Features » July 9, 2014
What the Supreme Court Doesn’t See
Striking down clinic buffer zones doesn’t protect free speech; it invites harassment.
I’ve had patients ask me, with terror in their eyes, 'Why are they doing this to me?'
Reprinted with permission from RH Reality Check.
This Saturday was like most Saturdays for me. While others were heading for a run, for brunch, or even were still asleep, I was on a sidewalk, wearing a neon-yellow vest, waiting for patients at an abortion clinic.
I took a piece of bright orange chalk and carefully marked the eight-foot radius around the building’s entrances. My clinic has a buffer zone.
On Thursday, the Supreme Court unanimously struck down Massachusetts’ 35-foot buffer zone. In a blow to patients in Massachusetts and perhaps nationwide, the Court ruled that the state’s 35-foot buffer zone at abortion clinics violates the First Amendment rights of anti-choice protesters. These protesters, the Court argued, aren’t really protesters at all, but rather “petitioners” who seek “to engage in personal, caring, consensual conversations with women about various alternatives.”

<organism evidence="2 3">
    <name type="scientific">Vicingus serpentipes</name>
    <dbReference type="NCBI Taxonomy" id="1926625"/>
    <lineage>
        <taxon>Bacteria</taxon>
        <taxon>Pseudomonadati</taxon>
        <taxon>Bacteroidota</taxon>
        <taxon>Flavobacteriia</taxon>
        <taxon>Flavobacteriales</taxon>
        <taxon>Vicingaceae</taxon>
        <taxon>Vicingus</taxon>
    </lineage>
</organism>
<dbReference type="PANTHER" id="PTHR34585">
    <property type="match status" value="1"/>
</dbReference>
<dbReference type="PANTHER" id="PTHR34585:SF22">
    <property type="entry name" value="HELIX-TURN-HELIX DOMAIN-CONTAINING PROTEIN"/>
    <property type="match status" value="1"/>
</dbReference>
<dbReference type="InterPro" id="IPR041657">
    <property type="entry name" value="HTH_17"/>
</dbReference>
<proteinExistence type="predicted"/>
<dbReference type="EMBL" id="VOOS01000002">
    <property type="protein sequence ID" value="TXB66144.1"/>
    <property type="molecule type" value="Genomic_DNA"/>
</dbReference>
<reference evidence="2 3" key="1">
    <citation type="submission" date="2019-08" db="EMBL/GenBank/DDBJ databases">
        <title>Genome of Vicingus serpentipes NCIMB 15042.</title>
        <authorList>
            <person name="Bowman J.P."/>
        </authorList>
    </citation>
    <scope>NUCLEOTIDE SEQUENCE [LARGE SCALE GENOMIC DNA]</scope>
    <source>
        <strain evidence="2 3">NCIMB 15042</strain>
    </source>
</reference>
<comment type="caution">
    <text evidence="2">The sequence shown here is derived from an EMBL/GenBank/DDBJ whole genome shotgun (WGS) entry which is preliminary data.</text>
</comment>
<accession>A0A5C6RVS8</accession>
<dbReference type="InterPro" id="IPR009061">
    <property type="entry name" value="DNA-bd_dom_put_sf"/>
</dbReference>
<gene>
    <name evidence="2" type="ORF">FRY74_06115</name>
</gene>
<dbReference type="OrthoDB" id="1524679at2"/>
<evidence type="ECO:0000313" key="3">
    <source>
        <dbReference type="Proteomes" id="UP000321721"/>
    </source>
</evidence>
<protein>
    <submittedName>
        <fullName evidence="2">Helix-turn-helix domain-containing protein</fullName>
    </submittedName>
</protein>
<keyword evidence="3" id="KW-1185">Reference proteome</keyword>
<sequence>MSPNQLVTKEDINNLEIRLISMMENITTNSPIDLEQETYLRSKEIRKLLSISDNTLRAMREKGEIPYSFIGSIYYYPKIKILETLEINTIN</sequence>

If only the Supreme Court could see what I see every weekend.
It’s easy to criticize buffer zones as inhibiting peaceful, free speech if you don’t see what I see on Saturday mornings. I believe fervently in the right to free speech, but what happens outside of abortion clinics, whether at the last clinic in Mississippi or at a clinic in “pro-choice” New Jersey, isn’t peaceful assembly. It is harassment, hiding behind the First Amendment. On Thursday, the Supreme Court said that the abuse and harassment so many patients experience at abortion clinics simply doesn’t matter to them.